In a sense, Godin's book slyly suggests that in the marketplace it's the consumers who are the liars, and successful marketers are just the ones who help them believe their own fibs. Now, isn't that the truth.
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on February 19, 2010
Good storytellers have an amazing gift. They can make people believe what they want them to believe. People turn to storytellers in the times of need and want. It comforts them to reinforce their own ideas, their values and their beliefs. In this book, Seth Godin tries to explain that how successful marketers unleash this power for the purposes of marketing in the new world order. As he categorically states that he "lies" when he titled his book "All Marketers are Liars". In fact it is all of us who are the liars and chose to believe the stories of the marketers and then in turn lie to ourselves.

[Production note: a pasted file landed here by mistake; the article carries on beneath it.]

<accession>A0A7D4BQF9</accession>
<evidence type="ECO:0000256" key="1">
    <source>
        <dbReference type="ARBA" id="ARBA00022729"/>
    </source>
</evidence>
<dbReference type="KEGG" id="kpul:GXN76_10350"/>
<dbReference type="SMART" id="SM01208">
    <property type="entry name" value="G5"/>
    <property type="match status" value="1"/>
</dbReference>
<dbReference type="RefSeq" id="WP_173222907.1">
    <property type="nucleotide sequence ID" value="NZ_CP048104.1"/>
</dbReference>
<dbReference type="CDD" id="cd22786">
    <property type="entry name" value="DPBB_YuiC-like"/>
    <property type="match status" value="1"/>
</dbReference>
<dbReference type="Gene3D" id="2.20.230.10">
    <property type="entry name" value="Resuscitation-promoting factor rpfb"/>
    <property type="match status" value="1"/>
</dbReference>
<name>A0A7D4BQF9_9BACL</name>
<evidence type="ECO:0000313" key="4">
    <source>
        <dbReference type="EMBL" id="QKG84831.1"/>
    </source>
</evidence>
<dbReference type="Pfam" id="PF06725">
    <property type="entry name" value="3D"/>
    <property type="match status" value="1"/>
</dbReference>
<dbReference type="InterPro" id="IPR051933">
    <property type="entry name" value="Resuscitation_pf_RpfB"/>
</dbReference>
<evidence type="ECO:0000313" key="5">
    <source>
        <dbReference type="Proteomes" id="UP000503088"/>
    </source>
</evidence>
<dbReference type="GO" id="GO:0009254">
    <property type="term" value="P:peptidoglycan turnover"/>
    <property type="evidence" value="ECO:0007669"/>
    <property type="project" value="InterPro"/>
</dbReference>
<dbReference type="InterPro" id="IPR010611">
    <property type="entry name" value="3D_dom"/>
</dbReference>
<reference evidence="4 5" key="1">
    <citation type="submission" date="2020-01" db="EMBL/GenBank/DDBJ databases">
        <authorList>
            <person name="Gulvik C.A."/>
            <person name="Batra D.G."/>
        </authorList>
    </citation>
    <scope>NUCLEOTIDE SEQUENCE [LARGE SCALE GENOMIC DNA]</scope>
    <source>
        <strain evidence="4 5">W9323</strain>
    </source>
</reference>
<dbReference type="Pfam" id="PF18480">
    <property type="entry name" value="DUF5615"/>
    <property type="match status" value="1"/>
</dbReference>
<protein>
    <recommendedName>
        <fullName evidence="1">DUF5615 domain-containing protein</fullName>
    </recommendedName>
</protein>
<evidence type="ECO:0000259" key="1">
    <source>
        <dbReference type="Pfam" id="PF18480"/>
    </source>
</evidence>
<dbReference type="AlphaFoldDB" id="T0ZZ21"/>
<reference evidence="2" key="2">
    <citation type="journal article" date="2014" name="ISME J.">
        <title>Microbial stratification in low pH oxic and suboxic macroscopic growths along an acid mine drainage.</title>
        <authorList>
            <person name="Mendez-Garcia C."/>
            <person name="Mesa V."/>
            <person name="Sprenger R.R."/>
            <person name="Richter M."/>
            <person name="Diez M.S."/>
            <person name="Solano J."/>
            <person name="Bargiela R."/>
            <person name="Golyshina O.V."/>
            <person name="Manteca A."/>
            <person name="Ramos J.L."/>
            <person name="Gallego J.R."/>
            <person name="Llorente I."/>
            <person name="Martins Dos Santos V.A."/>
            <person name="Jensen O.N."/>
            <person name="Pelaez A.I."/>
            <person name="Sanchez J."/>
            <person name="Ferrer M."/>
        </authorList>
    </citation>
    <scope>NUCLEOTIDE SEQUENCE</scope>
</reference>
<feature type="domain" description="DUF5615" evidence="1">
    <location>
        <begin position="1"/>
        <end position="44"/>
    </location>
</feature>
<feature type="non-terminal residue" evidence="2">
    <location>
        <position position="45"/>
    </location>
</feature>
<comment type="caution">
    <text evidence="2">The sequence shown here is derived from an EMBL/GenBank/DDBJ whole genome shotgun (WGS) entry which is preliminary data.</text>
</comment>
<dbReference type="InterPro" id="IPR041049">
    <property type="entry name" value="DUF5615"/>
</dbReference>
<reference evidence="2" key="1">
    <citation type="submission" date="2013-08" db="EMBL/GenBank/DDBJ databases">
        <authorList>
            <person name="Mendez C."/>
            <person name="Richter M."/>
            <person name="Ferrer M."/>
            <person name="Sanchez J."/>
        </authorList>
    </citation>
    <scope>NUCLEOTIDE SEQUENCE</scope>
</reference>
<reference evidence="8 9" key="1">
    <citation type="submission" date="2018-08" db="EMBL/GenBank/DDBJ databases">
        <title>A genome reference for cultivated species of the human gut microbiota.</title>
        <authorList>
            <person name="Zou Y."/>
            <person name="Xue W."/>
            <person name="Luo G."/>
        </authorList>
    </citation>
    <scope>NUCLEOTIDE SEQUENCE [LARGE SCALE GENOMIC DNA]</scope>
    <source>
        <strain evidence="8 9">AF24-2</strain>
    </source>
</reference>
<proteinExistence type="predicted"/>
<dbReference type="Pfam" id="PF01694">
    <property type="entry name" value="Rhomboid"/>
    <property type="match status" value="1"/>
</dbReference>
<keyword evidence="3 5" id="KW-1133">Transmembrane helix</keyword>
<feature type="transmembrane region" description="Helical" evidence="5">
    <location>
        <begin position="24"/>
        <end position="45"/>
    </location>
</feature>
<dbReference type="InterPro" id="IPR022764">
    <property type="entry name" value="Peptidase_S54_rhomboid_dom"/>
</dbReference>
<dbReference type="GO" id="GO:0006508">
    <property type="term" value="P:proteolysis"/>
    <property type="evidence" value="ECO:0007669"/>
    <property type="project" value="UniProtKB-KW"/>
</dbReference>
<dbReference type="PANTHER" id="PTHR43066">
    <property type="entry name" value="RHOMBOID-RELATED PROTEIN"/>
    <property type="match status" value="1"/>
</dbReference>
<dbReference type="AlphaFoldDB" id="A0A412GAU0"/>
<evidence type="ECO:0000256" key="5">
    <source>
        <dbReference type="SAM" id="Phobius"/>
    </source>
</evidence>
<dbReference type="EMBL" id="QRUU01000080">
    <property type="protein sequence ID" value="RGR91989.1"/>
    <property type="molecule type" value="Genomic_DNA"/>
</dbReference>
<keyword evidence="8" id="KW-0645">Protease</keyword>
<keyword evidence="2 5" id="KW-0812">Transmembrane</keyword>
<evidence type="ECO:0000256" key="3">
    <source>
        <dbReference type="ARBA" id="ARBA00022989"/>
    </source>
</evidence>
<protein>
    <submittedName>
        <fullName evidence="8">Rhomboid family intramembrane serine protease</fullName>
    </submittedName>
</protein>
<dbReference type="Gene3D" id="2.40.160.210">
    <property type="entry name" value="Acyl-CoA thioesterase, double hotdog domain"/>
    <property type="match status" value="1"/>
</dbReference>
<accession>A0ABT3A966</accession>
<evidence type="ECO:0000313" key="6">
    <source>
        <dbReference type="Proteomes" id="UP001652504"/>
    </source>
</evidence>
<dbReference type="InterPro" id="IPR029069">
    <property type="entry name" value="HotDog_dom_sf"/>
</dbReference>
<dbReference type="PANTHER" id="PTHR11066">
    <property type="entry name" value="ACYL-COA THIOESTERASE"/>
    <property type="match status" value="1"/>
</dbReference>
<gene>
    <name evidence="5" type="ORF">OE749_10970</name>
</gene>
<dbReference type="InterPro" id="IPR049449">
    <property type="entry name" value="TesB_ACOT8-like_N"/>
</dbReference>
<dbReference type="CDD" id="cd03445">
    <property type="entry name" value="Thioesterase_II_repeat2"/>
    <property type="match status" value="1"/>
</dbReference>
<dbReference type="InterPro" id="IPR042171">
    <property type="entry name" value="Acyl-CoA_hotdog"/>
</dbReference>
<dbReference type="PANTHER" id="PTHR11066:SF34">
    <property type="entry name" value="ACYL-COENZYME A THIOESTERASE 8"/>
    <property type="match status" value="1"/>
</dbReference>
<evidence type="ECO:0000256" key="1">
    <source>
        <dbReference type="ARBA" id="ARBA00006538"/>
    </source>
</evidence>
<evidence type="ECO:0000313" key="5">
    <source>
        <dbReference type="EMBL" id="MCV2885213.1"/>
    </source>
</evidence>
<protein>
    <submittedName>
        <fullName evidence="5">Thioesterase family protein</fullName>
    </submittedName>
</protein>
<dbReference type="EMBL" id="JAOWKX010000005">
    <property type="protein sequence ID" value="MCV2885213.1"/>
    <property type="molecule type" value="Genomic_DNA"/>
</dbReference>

This book is a great read and I would highly recommend to everyone. With compelling collection of cases studies and stories, it relates to each one of us whether you are a marketing professional or not. It doesn't matter if you are selling soap, car or your services at a job interview; Marketing is key to success.

This book will make your think and help you tell your story in a way that fits other people's worldview.

[...]
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on October 4, 2015
I felt myself saying: "Land". As I read the book.. What I did take from it though, is to find what people are thinking and the support that thought with your marketing. Of course this can be argued as pandering but Seth also mentioned to make sure you are authentic in selling the view point. Find out what a subset of people think, check if you can stand by that viewpoint. Market to that subset of people.